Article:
Tributes paid to legendary Dirty Duck landlady Pam Harris - the real life Mistress Quickly
THE legendary former landlady of the Dirty Duck pub, Pam Harris, died on Sunday aged 88 after a long period of illness.
She was the boss of the Waterside, Stratford, pub from the 1960s through to the late-90s and was renowned for her strict ways but warm heart.
The Duck was very much known as an actors’ pub under her care and during the years of draconian licensing laws, when last orders were called just as the post-theatre show revels would begin, she would allow actors and those she favoured to carry on drinking after hours.
Tony Sher, Michael Gambon, Charles Dance, Kenneth Branagh and Helen Mirren were among Pam’s famous clientele. She was also said to have once hit the actor, Richard Harris.
Born in 1933, Pam grew up in Erdington with mum Joan, dad Frank, younger sister Val and brother Bob.
This week Bob, who was close to Pam and emotional from her loss, spoke to the Herald about her life.
“She was very much my big sister, 12 years older than me, and always kept an eye on me,” Bob said. “She was a very caring person. I’m 76 and she still bossed me about and told me what to do. She was always lovely until the absolute end.”
Pam died at Stratford Bentley care home in the early hours of Sunday.
“It was perfect because it was next door to the church where Shakespeare’s buried, next to the river and just down the road from the Dirty Duck,” said Bob, who had been with her a couple of days before and left her in the care of her friend John Warnaby, the former actor turned priest, who spent Saturday with her.
“She was fighting until the very end, as every one of her friends would expect,” he added.
After their Erdington upbringing Bob went on to be a sports journalist and author, while Pam embraced the theatre and found her spiritual home at the Dirty Duck. Bob says their parents were always encouraging of their children’s endeavours.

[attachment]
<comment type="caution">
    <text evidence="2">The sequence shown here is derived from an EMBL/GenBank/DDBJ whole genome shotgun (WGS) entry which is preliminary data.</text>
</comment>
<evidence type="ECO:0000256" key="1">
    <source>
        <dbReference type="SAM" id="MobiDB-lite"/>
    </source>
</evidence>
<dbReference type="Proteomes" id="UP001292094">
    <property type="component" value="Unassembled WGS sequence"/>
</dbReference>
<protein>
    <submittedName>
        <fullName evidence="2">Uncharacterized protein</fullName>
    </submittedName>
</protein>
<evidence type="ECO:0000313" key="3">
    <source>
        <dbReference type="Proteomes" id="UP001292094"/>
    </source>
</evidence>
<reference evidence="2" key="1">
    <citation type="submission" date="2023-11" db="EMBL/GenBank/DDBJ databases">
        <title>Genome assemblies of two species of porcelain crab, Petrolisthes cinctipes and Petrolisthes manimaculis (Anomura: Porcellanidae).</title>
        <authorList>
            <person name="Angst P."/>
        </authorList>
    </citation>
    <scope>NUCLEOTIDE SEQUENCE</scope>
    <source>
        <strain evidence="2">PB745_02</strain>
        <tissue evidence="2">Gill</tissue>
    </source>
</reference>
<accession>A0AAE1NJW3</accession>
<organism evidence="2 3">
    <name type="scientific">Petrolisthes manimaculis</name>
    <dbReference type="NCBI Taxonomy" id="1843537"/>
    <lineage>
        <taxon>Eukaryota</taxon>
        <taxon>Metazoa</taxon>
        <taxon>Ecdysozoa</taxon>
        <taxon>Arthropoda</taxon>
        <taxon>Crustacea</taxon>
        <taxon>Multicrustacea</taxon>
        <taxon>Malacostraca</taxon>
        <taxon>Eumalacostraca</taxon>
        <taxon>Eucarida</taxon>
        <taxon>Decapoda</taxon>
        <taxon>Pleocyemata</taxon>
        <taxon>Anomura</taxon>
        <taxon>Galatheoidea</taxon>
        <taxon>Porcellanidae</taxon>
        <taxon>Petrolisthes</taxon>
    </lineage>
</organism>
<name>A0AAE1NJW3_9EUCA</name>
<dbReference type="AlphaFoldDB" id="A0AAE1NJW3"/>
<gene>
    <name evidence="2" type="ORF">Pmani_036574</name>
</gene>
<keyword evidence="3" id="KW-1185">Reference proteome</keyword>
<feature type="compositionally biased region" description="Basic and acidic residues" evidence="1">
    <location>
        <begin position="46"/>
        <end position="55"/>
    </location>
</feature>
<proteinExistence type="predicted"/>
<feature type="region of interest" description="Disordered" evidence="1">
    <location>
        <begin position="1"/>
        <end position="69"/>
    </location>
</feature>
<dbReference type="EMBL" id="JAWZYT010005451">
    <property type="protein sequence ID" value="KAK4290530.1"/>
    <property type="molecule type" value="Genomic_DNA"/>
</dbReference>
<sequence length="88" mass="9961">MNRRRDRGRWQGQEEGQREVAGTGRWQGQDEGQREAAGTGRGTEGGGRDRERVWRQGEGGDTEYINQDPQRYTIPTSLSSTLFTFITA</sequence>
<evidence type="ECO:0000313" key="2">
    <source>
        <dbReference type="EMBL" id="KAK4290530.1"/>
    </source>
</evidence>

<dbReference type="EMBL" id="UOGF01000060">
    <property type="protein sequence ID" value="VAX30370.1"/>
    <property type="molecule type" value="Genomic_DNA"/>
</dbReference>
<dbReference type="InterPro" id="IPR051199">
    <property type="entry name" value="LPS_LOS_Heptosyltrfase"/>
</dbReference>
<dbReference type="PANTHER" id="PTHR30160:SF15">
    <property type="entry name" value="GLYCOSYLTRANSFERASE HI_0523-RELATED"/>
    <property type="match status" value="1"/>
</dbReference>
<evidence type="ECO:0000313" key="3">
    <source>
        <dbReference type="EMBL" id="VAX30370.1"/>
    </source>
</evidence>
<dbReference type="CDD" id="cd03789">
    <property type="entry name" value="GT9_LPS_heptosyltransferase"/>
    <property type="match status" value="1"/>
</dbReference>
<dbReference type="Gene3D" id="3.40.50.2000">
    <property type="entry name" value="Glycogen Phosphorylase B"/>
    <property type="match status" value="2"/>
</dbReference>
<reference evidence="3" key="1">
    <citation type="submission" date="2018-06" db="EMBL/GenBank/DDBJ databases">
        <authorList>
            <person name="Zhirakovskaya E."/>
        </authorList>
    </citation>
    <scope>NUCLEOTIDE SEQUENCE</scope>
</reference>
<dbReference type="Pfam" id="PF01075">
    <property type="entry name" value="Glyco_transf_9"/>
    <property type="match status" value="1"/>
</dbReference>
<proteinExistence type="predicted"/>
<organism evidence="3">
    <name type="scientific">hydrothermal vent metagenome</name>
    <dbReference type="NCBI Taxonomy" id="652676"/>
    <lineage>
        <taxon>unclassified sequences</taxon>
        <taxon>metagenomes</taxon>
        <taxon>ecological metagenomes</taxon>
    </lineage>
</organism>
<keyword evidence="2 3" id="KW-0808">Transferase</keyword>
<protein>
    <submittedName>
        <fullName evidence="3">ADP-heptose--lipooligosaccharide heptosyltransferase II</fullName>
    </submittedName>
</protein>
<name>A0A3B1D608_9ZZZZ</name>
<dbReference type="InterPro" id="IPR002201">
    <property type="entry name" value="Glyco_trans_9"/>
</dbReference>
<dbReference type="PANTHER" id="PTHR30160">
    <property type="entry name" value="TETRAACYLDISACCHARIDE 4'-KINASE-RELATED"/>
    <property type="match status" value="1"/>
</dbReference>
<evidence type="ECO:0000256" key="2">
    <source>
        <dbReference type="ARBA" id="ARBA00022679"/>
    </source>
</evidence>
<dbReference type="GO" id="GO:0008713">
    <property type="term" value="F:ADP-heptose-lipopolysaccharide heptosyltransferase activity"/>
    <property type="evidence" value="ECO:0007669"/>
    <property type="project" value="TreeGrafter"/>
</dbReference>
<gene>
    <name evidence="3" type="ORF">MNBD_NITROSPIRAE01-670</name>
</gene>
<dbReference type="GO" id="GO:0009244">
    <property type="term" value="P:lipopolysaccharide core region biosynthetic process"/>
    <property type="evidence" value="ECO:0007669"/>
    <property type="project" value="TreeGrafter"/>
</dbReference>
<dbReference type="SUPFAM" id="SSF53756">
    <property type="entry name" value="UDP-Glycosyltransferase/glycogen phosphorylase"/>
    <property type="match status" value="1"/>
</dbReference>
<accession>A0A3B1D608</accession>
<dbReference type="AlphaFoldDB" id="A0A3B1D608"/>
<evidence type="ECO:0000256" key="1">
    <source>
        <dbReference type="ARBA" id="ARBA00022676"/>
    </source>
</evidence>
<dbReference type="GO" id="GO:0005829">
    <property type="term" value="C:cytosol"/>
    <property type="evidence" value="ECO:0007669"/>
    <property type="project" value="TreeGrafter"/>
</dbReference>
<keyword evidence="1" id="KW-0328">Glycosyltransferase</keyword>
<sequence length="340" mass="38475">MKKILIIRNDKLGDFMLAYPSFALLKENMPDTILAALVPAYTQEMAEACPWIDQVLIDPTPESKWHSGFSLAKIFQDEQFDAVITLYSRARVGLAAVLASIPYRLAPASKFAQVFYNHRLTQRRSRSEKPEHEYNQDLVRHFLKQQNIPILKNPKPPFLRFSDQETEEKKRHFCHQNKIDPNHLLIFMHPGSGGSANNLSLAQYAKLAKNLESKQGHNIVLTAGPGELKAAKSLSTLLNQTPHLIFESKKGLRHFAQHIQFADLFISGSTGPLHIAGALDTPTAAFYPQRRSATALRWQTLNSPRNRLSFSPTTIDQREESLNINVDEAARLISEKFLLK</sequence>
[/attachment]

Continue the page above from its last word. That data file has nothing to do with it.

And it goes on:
“They were terrific my mum and dad, we couldn’t have asked for better parents. My dad was incredibly artistic. He was a beautiful painter and had a good vocabulary. Pam took after him. I wanted to be a sportsman but I got injured in my first season with Warwickshire – once you’re injured as a fast bowler you’re dead meat. But they encouraged me with a journalistic career, and I joined local paper, the Birmingham Planet.”
Pam never married or had children, but took on a maternal role to her many friends.
“She was very understanding and sympathetic,” said Bob. “I’ve written about 30 books, and she was always so proud of me… although she never said it aloud, but I knew.
“We had a lovely juxtaposition because I was introduced to people from the theatre, and they were pleased to meet me because they liked sport and I liked the theatre.”
Pam’s no-nonsense nature is part of her legend, as Bob recalls with amusement: “When she needed to be she could be a horror. If anyone needed kicking out of the pub she would kick them out whoever they were – no matter what part they were playing over the road. It was the same with the Hell’s Angels who would come up to Stratford on bank holidays. She used to stand on the steps of the Dirty Duck with her arms folded and they used to nod and drive off.”
Bob reflected: “Despite her gruff and grumpy exterior inside she had a huge heart and if anyone ever had trouble or had problems then she would throw her arms around them and help them in whatever way she could.”
As a final word, Bob said: “I would like to say thank you to everyone in Stratford for all they’ve done for Pam while she was alive and during her illness. People were so kind. She really was a special person. And as many have said, a real-life Mistress Quickly.”
Your memories of Pam